If I compile it without gdb and ran it normal, I get the file permission as:
--wx-wx--T bar.gz

On the linux terminal, I changed the permission to 770 and gunzipped. Bar contents looks good. And the permisson T disappears after chmod 770. I will quote this from this site: capital T sticky Bit

Using the sicky bit, the administrator could ensure that once a given student created content in their respective folder, no other student could come in and delete it.

Here's how it looks:

drwxr-xr-t 1 alice alice 4.4K 2007-01-01 09:21 Alice

Remember that if "everyone" (other) doesn't have execute permissions on the directory it'll be a capital T instead of lowercase.

Everything looks good to me. I can just do the gzipping in a process and have the main process wait for it to complete. Then fork another process to change zip file permission.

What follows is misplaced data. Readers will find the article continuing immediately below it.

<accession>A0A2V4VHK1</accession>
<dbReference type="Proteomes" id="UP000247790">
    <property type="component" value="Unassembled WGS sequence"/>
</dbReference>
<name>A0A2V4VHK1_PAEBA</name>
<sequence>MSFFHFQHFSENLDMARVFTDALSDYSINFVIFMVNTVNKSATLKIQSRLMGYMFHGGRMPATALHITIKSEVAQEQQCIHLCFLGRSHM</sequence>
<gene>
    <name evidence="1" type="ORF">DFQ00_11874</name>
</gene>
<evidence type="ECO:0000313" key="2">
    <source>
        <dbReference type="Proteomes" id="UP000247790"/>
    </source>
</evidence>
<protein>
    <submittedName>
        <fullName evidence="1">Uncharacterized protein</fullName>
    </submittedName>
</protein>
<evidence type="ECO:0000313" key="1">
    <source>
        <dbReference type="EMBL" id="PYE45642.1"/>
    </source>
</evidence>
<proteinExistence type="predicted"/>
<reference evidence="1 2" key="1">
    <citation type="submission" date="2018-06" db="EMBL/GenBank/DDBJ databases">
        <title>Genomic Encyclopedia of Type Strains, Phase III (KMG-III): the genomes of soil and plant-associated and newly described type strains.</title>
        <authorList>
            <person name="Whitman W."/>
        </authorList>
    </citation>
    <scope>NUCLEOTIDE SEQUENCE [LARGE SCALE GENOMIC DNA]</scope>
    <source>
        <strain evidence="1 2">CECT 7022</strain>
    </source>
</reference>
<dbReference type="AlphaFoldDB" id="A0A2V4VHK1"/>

This technique should work. I will give it a try. Salem, thank you very much for the help.

> Then fork another process to change zip file permission.
Or just use the chmod() API call instead of running the chmod command.

Comments
jobs: thanks for the help.

Salem, in the above code you do: (pid_t)-1, what does this do? Type cast the -1 to pid_t?
Can I run fork in a function other than main? Many example on google show it main.
Can I do parent (programA) create a process, then that child (programB) process creates another child process, Grand Parent(programA spawn a process to run programB)->Parent(programB process)->Child(programB spawn a process)?

I got it to work. Whoo hoo! Salem, you're C SuperMan. Thanks.